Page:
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A look at the shareholders of Mitcham Industries, Inc. (NASDAQ:MIND) can tell us which group is most powerful. Institutions often own shares in more established companies, while it's not unusual to see insiders own a fair bit of smaller companies. Warren Buffett said that he likes 'a business with enduring competitive advantages that is run by able and owner-oriented people'. So it's nice to see some insider ownership, because it may suggest that management is owner-oriented.
Mitcham Industries is a smaller company with a market capitalization of US$50m, so it may still be flying under the radar of many institutional investors. In the chart below below, we can see that institutions own shares in the company. Let's delve deeper into each type of owner, to discover more about MIND.
What Does The Institutional Ownership Tell Us About Mitcham Industries?
Institutional investors commonly compare their own returns to the returns of a commonly followed index. So they generally do consider buying larger companies that are included in the relevant benchmark index.
We can see that Mitcham Industries does have institutional investors; and they hold 73% of the stock. This can indicate that the company has a certain degree of credibility in the investment community. However, it is best to be wary of relying on the supposed validation that comes with institutional investors. They too, get it wrong sometimes. When multiple institutions own a stock, there's always a risk that they are in a 'crowded trade'. When such a trade goes wrong, multiple parties may compete to sell stock fast. This risk is higher in a company without a history of growth. You can see Mitcham Industries's historic earnings and revenue, below, but keep in mind there's always more to the story.
Investors should note that institutions actually own more than half the company, so they can collectively wield significant power. Hedge funds don't have many shares in Mitcham Industries. There is a little analyst coverage of the stock, but not much. So there is room for it to gain more coverage.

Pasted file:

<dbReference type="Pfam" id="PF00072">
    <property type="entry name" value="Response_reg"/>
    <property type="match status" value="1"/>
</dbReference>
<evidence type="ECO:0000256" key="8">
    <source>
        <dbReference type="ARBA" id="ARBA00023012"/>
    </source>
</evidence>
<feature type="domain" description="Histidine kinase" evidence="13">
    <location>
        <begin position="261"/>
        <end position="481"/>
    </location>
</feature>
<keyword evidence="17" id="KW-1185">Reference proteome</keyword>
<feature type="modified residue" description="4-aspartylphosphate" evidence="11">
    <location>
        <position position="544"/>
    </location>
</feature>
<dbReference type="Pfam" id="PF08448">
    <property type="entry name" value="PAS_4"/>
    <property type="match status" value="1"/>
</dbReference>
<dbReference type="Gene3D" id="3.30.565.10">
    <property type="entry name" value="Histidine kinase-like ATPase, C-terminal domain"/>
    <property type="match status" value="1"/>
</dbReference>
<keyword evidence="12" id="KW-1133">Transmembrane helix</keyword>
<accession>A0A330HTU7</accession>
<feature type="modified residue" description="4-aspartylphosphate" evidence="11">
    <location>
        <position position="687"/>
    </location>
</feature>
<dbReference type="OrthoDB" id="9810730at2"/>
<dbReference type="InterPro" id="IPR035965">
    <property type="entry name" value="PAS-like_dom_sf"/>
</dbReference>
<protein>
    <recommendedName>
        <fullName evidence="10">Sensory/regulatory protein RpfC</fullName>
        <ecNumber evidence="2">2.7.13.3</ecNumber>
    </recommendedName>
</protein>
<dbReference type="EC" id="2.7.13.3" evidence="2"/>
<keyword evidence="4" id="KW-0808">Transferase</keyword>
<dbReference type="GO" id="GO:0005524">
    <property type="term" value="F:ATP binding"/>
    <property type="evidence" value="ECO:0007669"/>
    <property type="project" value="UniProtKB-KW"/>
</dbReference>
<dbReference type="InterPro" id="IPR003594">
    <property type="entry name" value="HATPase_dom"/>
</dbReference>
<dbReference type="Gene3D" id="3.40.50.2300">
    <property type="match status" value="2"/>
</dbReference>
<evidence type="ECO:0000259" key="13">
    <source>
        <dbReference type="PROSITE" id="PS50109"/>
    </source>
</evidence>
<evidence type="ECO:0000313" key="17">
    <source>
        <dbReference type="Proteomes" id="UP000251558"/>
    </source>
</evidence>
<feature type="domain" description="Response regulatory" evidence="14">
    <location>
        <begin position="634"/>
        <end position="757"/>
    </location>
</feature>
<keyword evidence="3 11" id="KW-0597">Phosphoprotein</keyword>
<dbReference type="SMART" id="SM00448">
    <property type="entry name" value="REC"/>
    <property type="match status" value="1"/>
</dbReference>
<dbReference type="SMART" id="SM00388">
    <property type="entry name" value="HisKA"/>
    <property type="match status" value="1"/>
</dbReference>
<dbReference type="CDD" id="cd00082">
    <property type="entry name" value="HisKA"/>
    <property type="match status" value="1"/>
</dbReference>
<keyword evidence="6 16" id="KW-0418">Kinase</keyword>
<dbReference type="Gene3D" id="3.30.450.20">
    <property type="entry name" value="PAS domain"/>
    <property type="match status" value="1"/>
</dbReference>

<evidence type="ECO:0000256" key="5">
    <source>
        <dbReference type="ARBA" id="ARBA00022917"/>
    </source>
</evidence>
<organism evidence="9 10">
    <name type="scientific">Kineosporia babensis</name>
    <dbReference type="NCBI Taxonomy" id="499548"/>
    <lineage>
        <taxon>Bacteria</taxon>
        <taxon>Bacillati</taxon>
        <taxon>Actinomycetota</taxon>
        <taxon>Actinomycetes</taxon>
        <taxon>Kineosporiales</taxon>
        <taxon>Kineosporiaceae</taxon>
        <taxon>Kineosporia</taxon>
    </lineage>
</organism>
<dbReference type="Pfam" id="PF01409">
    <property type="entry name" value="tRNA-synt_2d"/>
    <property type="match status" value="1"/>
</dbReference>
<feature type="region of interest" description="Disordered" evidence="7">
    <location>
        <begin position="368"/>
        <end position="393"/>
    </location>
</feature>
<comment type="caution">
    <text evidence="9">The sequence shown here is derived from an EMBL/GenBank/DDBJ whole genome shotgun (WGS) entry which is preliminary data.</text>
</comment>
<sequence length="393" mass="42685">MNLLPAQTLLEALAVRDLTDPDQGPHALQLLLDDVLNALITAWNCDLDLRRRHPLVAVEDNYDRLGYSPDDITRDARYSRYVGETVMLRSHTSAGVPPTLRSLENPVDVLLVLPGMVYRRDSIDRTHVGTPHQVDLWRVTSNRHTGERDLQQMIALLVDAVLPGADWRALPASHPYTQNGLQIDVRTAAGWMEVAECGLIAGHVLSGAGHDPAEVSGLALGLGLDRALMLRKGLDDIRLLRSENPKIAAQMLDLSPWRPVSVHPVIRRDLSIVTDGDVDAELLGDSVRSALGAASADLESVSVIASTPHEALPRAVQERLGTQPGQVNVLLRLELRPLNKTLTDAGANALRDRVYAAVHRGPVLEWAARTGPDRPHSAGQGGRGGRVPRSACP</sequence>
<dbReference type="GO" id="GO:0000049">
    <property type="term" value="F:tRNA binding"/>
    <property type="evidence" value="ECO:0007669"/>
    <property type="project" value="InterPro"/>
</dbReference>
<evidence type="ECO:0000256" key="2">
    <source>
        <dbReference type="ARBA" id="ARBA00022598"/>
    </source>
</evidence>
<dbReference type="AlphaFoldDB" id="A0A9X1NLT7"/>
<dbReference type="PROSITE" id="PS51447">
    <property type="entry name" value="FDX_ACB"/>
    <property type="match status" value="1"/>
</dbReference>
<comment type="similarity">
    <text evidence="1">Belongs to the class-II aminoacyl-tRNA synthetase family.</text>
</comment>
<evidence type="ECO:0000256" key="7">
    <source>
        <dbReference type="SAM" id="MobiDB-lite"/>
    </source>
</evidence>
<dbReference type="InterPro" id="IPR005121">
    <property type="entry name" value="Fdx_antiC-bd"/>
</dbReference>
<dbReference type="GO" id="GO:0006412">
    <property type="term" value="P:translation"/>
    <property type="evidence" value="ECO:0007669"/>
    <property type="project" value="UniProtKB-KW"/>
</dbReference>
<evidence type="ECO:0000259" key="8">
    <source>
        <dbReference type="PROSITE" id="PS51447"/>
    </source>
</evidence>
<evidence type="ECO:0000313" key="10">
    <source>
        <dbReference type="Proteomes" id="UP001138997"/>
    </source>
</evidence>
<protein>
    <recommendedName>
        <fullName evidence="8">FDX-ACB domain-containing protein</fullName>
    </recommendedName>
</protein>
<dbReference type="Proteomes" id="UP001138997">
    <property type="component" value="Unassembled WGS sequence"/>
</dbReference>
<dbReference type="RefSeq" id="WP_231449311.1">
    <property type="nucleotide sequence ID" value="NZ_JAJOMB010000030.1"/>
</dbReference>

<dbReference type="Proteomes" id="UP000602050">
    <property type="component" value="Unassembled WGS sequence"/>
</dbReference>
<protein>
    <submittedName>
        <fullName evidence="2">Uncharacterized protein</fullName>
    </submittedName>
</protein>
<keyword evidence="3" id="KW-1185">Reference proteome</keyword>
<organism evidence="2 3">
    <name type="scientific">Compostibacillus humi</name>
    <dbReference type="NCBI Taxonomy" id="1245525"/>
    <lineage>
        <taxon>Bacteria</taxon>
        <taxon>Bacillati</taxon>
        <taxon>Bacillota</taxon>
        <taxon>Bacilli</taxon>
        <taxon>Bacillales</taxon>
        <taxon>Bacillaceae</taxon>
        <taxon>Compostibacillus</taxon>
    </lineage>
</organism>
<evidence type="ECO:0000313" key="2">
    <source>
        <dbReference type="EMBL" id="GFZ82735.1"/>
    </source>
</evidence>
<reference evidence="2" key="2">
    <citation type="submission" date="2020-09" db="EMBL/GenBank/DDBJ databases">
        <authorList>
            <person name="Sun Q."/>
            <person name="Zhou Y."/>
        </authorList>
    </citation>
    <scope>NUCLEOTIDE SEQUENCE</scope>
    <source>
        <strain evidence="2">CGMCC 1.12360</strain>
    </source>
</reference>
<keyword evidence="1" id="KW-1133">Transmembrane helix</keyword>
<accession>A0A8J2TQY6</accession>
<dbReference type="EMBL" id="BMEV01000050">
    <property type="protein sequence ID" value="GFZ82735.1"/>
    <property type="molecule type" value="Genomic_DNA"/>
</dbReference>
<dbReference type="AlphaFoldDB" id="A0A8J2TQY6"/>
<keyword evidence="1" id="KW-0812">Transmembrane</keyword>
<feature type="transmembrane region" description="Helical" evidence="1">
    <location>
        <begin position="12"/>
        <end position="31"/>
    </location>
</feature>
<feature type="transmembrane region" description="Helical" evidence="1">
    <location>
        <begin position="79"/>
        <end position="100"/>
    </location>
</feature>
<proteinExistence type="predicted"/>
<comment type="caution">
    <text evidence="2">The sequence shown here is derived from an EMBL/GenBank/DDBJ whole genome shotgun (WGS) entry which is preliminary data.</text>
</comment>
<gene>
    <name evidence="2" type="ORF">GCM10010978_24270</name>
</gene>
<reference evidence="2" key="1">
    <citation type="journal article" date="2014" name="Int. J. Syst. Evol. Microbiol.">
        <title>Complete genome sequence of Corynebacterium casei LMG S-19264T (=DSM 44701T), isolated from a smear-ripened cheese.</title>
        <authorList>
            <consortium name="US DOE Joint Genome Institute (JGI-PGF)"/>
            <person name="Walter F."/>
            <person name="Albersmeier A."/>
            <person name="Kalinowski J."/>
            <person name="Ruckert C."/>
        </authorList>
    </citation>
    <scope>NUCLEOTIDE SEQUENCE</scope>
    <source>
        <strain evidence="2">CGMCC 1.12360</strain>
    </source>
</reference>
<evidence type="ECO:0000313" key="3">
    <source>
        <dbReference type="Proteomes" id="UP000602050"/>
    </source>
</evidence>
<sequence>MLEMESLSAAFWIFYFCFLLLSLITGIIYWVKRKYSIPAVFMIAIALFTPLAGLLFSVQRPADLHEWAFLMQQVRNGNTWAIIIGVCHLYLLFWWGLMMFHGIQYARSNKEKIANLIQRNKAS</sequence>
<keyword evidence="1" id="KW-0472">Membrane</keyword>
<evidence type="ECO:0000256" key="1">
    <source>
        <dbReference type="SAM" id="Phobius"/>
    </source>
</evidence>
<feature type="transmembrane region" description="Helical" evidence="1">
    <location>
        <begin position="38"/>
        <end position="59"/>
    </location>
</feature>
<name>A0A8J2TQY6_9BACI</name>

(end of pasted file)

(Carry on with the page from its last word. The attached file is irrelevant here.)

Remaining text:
Insider Ownership Of Mitcham Industries
While the precise definition of an insider can be subjective, almost everyone considers board members to be insiders. Management ultimately answers to the board. However, it is not uncommon for managers to be executive board members, especially if they are a founder or the CEO.
Insider ownership is positive when it signals leadership are thinking like the true owners of the company. However, high insider ownership can also give immense power to a small group within the company. This can be negative in some circumstances.
I can report that insiders do own shares in Mitcham Industries, Inc.. As individuals, the insiders collectively own US$4.5m worth of the US$50m company. This shows at least some alignment, but I usually like to see larger insider holdings. You can click here to see if those insiders have been buying or selling.
General Public Ownership
The general public holds a 18% stake in MIND. This size of ownership, while considerable, may not be enough to change company policy if the decision is not in sync with other large shareholders.
While it is well worth considering the different groups that own a company, there are other factors that are even more important.
Many find it useful to take an in depth look at how a company has performed in the past. You can access this detailed graph of past earnings, revenue and cash flow .
If you are like me, you may want to think about whether this company will grow or shrink. Luckily, you can check this free report showing analyst forecasts for its future.
NB: Figures in this article are calculated using data from the last twelve months, which refer to the 12-month period ending on the last date of the month the financial statement is dated. This may not be consistent with full year annual report figures.
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If you spot an error that warrants correction, please contact the editor at firstname.lastname@example.org. This article by Simply Wall St is general in nature. It does not constitute a recommendation to buy or sell any stock, and does not take account of your objectives, or your financial situation. Simply Wall St has no position in the stocks mentioned. Thank you for reading.